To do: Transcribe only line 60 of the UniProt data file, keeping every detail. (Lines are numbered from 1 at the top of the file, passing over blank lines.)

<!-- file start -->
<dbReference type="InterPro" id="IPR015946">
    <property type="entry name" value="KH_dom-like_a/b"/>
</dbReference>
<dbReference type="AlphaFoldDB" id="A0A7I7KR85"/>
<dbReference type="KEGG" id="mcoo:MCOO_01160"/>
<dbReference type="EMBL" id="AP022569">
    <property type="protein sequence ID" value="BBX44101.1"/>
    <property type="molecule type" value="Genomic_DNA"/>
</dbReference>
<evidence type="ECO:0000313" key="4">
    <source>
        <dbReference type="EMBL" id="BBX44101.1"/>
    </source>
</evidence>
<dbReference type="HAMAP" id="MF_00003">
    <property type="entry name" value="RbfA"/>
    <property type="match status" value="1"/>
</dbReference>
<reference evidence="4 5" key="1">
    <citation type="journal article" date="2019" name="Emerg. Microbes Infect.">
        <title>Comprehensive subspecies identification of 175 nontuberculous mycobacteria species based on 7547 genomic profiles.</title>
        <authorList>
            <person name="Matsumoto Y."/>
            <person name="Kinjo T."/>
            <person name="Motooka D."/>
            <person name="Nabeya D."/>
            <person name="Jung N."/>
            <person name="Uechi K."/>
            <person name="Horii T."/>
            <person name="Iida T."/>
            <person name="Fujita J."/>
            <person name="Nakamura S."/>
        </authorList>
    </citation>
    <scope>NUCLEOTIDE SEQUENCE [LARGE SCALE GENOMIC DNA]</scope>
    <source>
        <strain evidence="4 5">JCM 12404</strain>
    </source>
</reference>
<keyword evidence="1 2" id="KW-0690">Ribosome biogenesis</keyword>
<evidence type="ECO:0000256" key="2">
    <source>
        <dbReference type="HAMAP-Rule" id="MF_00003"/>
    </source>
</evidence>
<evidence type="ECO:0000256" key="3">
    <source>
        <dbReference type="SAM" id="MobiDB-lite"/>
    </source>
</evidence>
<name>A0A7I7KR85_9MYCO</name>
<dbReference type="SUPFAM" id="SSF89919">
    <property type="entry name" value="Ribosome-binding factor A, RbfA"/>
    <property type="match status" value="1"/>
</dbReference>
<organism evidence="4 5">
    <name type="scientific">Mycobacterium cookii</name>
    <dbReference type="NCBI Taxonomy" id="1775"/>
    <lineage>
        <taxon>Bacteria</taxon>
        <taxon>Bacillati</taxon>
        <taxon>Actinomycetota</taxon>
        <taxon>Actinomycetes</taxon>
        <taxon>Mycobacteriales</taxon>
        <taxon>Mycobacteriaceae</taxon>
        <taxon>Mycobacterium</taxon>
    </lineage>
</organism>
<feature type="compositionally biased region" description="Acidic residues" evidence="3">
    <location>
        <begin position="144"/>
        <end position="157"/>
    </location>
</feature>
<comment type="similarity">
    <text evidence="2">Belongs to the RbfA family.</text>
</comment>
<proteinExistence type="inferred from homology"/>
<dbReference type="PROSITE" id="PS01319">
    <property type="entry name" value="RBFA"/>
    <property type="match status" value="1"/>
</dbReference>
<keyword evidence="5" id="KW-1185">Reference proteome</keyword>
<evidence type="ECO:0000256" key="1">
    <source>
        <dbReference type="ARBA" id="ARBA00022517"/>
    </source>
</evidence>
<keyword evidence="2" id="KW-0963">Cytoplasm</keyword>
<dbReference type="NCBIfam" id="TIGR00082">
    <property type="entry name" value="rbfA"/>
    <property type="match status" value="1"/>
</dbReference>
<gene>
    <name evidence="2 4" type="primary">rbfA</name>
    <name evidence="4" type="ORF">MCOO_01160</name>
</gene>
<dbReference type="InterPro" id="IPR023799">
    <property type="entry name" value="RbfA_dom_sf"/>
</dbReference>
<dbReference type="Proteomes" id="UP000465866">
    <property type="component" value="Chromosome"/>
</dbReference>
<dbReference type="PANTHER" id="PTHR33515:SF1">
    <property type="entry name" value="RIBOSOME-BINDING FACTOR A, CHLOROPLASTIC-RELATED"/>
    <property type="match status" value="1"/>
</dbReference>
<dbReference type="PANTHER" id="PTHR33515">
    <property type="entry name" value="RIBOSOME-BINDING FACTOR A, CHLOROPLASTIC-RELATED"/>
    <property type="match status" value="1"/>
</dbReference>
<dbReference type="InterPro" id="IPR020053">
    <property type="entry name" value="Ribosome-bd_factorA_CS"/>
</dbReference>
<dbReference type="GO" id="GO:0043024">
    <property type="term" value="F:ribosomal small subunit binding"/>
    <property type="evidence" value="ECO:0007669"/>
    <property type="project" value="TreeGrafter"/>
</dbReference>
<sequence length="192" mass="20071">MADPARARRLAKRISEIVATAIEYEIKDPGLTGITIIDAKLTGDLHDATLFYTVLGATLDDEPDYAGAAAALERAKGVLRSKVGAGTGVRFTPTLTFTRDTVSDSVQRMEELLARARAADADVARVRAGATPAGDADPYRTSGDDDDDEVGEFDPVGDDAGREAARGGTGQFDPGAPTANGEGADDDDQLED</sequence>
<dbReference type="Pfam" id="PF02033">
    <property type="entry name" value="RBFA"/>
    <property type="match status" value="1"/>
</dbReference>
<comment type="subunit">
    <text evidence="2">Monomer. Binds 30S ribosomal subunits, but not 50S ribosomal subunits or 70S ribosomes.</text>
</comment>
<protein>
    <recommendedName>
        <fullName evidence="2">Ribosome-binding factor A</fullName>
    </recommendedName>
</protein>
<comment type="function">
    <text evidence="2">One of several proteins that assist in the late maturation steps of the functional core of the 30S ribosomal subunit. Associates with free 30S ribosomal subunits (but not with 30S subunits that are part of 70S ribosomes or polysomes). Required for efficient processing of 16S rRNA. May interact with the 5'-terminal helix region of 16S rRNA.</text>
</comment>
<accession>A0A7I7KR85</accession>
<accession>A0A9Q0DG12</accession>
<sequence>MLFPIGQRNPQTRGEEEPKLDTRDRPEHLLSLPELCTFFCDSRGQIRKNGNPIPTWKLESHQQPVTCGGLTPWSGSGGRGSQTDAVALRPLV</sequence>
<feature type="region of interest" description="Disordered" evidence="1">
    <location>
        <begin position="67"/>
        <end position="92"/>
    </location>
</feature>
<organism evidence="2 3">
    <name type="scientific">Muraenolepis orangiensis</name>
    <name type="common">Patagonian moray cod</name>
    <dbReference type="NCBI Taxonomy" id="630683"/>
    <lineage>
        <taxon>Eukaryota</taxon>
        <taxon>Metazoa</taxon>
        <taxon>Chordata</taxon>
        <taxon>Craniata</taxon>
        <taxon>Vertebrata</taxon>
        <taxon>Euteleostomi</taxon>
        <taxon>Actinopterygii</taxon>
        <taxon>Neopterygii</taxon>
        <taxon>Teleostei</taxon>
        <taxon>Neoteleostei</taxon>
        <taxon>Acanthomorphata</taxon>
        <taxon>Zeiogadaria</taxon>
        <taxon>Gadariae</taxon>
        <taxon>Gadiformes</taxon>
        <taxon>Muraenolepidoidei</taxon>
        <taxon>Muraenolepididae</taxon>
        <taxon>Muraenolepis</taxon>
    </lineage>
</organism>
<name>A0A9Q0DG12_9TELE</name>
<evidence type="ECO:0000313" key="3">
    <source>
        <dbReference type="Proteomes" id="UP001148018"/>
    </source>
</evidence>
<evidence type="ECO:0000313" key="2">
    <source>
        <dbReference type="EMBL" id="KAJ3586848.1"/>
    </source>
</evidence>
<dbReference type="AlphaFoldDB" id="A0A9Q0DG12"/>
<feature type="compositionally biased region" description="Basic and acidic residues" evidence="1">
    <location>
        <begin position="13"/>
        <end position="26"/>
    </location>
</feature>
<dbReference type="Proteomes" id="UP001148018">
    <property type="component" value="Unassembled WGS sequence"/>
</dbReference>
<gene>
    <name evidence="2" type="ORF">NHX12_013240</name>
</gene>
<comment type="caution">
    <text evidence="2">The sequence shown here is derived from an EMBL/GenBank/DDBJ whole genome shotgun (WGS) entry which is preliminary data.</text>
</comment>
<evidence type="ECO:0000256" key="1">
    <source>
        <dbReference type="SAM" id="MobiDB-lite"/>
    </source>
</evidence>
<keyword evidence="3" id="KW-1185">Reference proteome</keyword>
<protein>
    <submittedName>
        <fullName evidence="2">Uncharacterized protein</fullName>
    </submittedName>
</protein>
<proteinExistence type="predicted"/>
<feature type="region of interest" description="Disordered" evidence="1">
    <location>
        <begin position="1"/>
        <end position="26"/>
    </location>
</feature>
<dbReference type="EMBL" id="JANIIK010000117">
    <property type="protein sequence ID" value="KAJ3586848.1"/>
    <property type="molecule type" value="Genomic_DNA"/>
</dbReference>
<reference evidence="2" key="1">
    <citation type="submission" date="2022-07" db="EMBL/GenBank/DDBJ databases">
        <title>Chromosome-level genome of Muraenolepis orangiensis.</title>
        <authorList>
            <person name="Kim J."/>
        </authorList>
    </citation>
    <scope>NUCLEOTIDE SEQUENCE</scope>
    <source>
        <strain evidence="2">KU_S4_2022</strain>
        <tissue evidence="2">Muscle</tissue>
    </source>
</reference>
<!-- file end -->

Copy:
        <taxon>Bacteria</taxon>